The endless posibilities of a VPS

Submitted by tameeshb on Sat, 03/11/2017 - 02:42

So what all have I done using AWS that I signed up for?

The possibilites of a VPS is infinite. We can practically do anything on a VPS!
Ever since I've Signed up with AWS, my nights have been sleepless, trying out to discover and try out newer things to do on it.
A little about how AWS works:

  • After you sign up with AWS, you need to launch an instance using the EC2 service.
    • An instance is a virtual machine running on their servers.
    • You get to choose what operating system your "instance" runs. (I went with Ubuntu, Will try Debian the next time!
  • Next you need to allocate resources to it(Memory, CPU etc.)
  • The wizard lets you generate keys that you'll later be using to log in from your local computer to the remote VPS using SSH.
  • Great! Now you have you own VPS!
  • After this, we can install Apache, MySQL, and other relevant services just like we would on our local compute
  • Also, You'll need to set up an elastic-IP for this instance to make the IP of your VPS static so that you can access it from the internet.
  • To allow apache to listen to port 80 on the server, the inbound rule for port 80 should be added in the firewall(Security group).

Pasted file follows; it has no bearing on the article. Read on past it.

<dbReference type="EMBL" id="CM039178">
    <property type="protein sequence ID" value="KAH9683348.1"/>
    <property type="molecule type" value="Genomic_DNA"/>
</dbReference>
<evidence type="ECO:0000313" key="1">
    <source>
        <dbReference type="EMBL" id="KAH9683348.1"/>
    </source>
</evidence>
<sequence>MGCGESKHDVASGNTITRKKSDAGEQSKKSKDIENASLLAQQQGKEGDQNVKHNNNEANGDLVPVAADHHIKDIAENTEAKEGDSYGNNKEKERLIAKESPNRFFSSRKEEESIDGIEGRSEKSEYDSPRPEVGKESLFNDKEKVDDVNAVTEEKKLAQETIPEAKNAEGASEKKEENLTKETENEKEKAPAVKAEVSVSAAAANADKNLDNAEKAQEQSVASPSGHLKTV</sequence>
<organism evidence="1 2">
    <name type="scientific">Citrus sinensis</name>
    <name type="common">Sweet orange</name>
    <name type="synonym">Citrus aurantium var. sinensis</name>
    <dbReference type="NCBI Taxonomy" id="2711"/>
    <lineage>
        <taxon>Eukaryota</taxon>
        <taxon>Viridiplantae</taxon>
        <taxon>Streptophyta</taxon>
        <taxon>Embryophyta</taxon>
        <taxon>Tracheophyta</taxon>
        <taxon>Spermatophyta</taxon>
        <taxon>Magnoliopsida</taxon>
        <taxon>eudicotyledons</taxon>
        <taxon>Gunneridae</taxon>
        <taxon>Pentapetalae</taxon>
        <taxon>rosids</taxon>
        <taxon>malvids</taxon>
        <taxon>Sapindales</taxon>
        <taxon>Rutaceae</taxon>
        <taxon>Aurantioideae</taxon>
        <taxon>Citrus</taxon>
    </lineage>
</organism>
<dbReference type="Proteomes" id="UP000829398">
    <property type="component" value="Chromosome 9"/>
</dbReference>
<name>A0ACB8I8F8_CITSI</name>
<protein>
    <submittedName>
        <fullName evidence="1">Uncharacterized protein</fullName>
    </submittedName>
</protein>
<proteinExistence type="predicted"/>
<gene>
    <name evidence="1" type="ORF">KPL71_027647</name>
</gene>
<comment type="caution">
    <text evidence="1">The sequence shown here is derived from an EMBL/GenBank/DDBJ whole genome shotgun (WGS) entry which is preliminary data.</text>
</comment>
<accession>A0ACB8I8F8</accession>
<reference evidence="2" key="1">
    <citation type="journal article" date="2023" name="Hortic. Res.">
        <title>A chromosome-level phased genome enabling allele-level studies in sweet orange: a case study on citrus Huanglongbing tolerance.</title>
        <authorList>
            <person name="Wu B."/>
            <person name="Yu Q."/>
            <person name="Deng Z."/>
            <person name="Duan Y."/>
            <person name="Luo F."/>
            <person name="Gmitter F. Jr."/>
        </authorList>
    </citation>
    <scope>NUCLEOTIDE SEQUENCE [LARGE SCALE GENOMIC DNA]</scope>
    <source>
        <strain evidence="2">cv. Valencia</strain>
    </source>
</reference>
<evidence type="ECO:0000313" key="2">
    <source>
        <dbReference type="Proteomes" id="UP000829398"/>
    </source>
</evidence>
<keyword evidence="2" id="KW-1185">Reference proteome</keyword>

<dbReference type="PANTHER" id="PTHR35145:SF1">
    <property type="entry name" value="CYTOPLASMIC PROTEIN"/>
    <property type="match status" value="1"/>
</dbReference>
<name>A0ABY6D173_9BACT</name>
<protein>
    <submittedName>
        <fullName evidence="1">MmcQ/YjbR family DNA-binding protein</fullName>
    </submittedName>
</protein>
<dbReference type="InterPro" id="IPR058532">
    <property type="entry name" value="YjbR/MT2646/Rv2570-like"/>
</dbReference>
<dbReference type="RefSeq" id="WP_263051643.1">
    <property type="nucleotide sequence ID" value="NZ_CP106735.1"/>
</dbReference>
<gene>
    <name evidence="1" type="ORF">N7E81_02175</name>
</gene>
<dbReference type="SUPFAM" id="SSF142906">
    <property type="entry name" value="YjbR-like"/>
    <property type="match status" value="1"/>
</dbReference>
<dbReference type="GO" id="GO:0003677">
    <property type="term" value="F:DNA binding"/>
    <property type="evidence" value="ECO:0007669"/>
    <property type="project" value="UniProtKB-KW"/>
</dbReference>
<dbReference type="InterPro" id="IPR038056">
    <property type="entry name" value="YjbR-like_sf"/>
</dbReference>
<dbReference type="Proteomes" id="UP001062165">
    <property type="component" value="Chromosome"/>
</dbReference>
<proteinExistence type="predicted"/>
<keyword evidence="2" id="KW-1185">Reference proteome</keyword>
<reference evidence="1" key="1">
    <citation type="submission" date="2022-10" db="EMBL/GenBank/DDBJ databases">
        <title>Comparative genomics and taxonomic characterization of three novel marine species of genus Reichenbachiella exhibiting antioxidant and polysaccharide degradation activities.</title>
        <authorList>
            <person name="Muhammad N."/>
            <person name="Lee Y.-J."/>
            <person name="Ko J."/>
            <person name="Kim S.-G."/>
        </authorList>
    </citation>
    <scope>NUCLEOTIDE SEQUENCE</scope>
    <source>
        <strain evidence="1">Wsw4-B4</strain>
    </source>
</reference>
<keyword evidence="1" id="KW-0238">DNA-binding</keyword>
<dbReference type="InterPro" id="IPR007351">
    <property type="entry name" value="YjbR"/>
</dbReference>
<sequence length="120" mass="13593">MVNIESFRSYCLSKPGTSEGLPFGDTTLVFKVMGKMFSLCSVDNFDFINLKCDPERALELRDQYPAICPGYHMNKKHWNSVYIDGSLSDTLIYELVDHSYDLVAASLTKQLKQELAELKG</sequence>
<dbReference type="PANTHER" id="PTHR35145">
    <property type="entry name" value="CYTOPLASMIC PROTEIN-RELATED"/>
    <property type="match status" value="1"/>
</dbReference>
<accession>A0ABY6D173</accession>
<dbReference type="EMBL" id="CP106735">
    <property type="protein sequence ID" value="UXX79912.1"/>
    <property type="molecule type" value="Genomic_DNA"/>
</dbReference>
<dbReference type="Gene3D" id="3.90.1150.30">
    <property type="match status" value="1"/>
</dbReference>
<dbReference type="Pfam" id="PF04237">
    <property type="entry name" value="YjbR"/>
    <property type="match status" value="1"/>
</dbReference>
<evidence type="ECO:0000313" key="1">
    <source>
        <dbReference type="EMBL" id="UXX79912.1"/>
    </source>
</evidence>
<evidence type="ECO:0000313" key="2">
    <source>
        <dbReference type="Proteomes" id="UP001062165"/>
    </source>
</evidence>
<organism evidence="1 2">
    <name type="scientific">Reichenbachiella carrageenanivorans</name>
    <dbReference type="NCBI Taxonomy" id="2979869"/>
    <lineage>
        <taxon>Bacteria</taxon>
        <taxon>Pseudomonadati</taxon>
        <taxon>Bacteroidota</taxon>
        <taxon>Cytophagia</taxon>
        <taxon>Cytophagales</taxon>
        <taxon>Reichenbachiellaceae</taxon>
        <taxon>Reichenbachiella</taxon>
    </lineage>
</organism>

• Next, if you need to host a domain, you need "Route 53" service to bind the instance's elastic IP with the domain.

Things I've done so far other than the above:

  • Today, I set up my own VPN to securely browse the internet using my VPS as a proxy server. I used openVPN for this purpose.
  • Also, after my prospective mentor for my GSoC project had mentioned about openly available SSL cerificates, I was waiting to get a VPS to be able to finally see the green "HTTPS" beside my domain name :P
  • Also, after I set up my main tld, tameesh.in, I'm hosting some other projects (iwebapp.ml), domains and this blog on the same instance and elastic IP using the same Apache installation. For this I had to utilize "Apache Virtual Hosts". Thanks to Slurpee again, for the hint :)
  • I've also set up Auto-Deployment for the repositories on the server, where in, every time there is a commit on a GitHub project hosted on my server, it will automatically trigger a deploy.php script to pull the changes from the remote GitHub repository.
  • Setting up a mail server using postfix and squirrelmail.
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